The companies that benefit from this push are larger tech companies that can tender bids for more comprehensive service agreements with the public sector. Microsoft Corporation (MSFT), Oracle Corporation (OCRL), International Business Machines Corporation (IBM), Accenture plc (ACN), and Alphabet's Google are all offering large-scale services in this area.
As these companies successfully transform some of the more byzantine areas of public administration, this learning is being turned to interconnected sub-sectors of that ecosystem, including health and education. The size of this market and the nature of the longer-term contracts represents a rare area of real growth for these tech giants in the years ahead.
Speaking of tech giants, they may spend 2021 facing an issue oil and gas companies are familiar with – social license. 2020 started off a bit rough for social media firms like Facebook, Inc. (FB) as far as public relations due to a Netflix documentary called "The Social Dilemma." The documentary shined a light on how social media platforms sought to keep users scrolling and clicking to drive their revenue, and it made the message stick by personifying the platforms as experimenting on their audience.
This was followed by Congressional hearings on big tech stifling competition in July, featuring Jeff Bezos (Amazon), Sundar Pichai (Google), Mark Zuckerberg (Facebook), and Tim Cook of Apple Inc. (AAPL). Zuckerberg then appeared in front of the Senate judiciary committee in November with Jack Dorsey of Twitter, Inc. (TWTR) to answer questions around the handling of the 2020 election.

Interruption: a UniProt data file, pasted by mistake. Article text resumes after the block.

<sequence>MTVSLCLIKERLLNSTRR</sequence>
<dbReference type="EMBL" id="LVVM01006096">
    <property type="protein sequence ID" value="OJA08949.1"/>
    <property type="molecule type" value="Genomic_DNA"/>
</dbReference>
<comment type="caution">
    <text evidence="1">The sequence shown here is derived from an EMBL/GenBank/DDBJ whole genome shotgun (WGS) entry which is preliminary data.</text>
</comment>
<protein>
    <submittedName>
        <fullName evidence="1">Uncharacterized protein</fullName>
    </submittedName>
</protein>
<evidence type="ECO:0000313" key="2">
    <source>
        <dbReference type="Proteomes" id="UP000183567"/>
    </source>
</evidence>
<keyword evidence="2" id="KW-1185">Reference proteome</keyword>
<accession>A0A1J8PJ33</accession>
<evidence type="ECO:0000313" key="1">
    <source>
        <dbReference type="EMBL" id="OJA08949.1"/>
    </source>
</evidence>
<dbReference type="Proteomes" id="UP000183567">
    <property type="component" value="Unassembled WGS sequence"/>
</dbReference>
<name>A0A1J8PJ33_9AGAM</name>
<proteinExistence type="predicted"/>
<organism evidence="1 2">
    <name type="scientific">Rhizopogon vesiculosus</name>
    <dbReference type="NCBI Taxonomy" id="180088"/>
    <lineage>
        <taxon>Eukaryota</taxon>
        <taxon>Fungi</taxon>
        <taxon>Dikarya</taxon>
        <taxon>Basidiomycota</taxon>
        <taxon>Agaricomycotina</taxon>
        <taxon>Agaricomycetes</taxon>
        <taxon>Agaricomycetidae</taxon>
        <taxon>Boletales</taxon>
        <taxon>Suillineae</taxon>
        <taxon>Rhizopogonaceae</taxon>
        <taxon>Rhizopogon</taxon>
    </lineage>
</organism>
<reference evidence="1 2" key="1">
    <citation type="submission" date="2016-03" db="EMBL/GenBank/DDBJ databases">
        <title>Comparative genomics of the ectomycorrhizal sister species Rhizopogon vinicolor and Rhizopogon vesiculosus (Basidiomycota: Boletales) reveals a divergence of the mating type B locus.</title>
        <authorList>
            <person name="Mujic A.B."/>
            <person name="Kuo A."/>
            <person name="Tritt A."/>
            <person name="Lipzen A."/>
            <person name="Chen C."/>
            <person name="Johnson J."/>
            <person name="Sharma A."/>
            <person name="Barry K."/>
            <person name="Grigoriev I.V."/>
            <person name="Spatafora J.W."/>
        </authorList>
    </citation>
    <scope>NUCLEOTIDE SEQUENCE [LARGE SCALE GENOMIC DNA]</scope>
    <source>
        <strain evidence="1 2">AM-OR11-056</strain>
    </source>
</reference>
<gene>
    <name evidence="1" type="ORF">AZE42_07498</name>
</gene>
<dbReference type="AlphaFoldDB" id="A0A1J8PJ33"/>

The issues being raised by all this attention are many, but a few key ones have spawned litigation that may eventually lead to heavier regulations and perhaps even antitrust action in the tech sector. The questions currently being litigated or considered for litigation include:
- Is Google a monopoly in search, and is it actively working with other large players to maintain dominance?
- Is Amazon using its platform sales data to clone successful third-party sellers' products for its Basics line?
- Is Facebook using acquisitions and its size to eliminate competition in social media platforms?
- Are social media platforms like Facebook, Google (YouTube), and Twitter using the guise of platforms to grab ad revenue that should be going to the original content creators and publishers?
- Are social media platforms responsible for the content being shared using their platforms, similar to how newspapers are liable for content they publish?
The answers that come out of the courts on these questions could reshape large parts of the tech sector. Given the complexity and importance of the answers, however, investors shouldn't expect too many of them to be resolved in 2021.
The Bottom Line
Although 2020 was unpleasant for most of us, it was generally positive for the tech sector. The acceleration of tech adoption had a corresponding effect on the revenues and the business models of the companies offering that tech. The tech sector has the twin advantages of a revenue windfall and momentum going into 2021, increasing the probability that the broad sector strength will continue.
That being said, investors need to be aware that tech has a social license issue that has just started to come to the surface in 2020. In 2021 and beyond, we are going to see whether tech's future is one of unrestrained innovation and competition or whether regulation will come in to curb some of the excess.